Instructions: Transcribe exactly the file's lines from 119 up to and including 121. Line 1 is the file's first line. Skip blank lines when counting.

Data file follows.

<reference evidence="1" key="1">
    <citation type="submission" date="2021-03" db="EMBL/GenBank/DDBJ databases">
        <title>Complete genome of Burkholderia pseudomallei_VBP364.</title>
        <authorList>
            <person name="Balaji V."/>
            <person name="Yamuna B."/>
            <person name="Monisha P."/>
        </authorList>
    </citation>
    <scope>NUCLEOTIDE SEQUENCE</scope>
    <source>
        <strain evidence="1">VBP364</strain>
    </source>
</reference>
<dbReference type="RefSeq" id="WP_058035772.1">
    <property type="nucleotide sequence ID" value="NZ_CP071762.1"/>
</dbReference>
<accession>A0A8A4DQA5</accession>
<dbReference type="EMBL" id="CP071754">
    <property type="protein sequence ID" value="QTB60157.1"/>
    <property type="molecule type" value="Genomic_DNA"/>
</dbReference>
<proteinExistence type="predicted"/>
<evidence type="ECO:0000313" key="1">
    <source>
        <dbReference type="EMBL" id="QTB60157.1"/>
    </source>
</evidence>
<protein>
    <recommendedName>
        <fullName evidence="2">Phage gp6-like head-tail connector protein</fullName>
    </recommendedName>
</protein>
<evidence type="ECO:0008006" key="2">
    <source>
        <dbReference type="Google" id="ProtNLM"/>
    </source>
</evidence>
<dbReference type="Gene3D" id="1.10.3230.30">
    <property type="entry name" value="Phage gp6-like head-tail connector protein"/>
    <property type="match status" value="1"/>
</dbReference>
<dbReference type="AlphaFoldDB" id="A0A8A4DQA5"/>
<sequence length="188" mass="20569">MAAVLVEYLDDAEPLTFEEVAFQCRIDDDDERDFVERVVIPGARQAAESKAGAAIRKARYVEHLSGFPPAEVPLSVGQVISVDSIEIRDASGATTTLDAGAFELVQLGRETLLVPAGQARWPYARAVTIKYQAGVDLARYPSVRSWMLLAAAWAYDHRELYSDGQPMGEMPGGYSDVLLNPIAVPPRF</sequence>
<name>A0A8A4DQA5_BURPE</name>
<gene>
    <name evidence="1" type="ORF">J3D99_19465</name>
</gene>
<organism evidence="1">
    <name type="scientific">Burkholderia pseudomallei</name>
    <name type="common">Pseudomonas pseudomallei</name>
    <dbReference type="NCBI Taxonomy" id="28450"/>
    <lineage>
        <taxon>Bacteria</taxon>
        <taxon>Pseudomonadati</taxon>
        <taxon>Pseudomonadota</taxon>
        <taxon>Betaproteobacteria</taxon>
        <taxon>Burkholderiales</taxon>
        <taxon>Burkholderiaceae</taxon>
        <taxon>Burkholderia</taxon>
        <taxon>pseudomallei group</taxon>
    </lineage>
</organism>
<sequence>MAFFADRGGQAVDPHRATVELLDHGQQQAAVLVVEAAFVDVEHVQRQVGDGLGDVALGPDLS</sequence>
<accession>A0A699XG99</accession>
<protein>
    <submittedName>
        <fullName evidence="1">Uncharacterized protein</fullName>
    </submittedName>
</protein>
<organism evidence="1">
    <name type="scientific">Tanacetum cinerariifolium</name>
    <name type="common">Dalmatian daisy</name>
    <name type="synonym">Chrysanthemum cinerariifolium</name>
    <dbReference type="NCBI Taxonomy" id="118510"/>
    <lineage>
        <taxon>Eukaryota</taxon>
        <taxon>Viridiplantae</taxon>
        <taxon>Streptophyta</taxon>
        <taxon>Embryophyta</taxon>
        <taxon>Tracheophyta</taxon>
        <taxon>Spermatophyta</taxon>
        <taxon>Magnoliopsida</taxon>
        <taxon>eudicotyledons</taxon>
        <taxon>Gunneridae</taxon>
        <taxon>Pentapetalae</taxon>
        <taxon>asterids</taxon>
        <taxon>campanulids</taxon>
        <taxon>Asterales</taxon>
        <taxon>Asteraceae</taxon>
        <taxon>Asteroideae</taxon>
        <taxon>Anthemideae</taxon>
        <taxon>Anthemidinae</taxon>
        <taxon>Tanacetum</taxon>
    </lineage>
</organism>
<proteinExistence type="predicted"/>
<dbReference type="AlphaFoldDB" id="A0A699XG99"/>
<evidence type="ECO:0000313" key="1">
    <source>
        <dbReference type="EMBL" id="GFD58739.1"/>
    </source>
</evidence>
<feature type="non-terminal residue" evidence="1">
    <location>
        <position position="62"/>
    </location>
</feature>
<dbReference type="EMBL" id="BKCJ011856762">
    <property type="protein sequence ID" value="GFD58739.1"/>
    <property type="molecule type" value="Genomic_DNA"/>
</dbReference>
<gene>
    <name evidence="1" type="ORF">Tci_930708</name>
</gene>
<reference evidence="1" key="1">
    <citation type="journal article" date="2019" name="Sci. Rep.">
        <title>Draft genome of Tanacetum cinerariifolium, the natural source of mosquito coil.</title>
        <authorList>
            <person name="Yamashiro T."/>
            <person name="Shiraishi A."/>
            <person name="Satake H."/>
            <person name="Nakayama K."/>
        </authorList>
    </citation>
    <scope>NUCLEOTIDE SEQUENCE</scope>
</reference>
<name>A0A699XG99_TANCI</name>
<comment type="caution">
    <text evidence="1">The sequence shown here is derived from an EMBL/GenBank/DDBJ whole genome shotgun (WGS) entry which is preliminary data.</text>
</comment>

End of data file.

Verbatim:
        <authorList>
            <person name="Yamashiro T."/>
            <person name="Shiraishi A."/>